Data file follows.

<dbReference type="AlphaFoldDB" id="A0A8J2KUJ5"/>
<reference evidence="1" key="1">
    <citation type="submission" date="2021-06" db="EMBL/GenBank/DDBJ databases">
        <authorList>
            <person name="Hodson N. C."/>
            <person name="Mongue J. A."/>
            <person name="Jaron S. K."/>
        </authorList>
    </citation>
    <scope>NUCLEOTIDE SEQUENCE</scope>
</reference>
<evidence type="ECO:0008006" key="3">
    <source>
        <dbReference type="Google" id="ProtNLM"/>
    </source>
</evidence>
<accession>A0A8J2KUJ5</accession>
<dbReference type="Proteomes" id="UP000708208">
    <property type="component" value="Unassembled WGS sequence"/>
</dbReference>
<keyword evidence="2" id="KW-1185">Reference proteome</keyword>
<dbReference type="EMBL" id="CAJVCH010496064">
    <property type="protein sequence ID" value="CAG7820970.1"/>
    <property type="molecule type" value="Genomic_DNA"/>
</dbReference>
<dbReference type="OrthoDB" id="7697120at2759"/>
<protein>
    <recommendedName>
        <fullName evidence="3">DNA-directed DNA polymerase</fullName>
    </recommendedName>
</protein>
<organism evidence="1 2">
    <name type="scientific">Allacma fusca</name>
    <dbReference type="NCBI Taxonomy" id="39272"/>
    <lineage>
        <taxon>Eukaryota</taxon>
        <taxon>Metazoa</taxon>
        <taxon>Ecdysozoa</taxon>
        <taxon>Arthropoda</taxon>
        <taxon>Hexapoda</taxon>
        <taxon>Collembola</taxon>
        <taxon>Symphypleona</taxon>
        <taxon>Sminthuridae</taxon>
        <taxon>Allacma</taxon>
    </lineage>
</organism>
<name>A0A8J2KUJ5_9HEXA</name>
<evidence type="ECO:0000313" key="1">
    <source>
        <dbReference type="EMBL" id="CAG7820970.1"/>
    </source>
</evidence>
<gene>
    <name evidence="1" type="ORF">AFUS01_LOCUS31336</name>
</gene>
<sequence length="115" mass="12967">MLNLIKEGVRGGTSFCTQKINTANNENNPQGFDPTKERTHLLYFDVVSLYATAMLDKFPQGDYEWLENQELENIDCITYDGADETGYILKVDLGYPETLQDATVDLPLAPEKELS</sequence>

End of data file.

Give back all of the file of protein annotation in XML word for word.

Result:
<dbReference type="AlphaFoldDB" id="A0A8J2KUJ5"/>
<reference evidence="1" key="1">
    <citation type="submission" date="2021-06" db="EMBL/GenBank/DDBJ databases">
        <authorList>
            <person name="Hodson N. C."/>
            <person name="Mongue J. A."/>
            <person name="Jaron S. K."/>
        </authorList>
    </citation>
    <scope>NUCLEOTIDE SEQUENCE</scope>
</reference>
<evidence type="ECO:0008006" key="3">
    <source>
        <dbReference type="Google" id="ProtNLM"/>
    </source>
</evidence>
<accession>A0A8J2KUJ5</accession>
<dbReference type="Proteomes" id="UP000708208">
    <property type="component" value="Unassembled WGS sequence"/>
</dbReference>
<keyword evidence="2" id="KW-1185">Reference proteome</keyword>
<dbReference type="EMBL" id="CAJVCH010496064">
    <property type="protein sequence ID" value="CAG7820970.1"/>
    <property type="molecule type" value="Genomic_DNA"/>
</dbReference>
<dbReference type="OrthoDB" id="7697120at2759"/>
<protein>
    <recommendedName>
        <fullName evidence="3">DNA-directed DNA polymerase</fullName>
    </recommendedName>
</protein>
<organism evidence="1 2">
    <name type="scientific">Allacma fusca</name>
    <dbReference type="NCBI Taxonomy" id="39272"/>
    <lineage>
        <taxon>Eukaryota</taxon>
        <taxon>Metazoa</taxon>
        <taxon>Ecdysozoa</taxon>
        <taxon>Arthropoda</taxon>
        <taxon>Hexapoda</taxon>
        <taxon>Collembola</taxon>
        <taxon>Symphypleona</taxon>
        <taxon>Sminthuridae</taxon>
        <taxon>Allacma</taxon>
    </lineage>
</organism>
<name>A0A8J2KUJ5_9HEXA</name>
<evidence type="ECO:0000313" key="1">
    <source>
        <dbReference type="EMBL" id="CAG7820970.1"/>
    </source>
</evidence>
<gene>
    <name evidence="1" type="ORF">AFUS01_LOCUS31336</name>
</gene>
<sequence length="115" mass="12967">MLNLIKEGVRGGTSFCTQKINTANNENNPQGFDPTKERTHLLYFDVVSLYATAMLDKFPQGDYEWLENQELENIDCITYDGADETGYILKVDLGYPETLQDATVDLPLAPEKELS</sequence>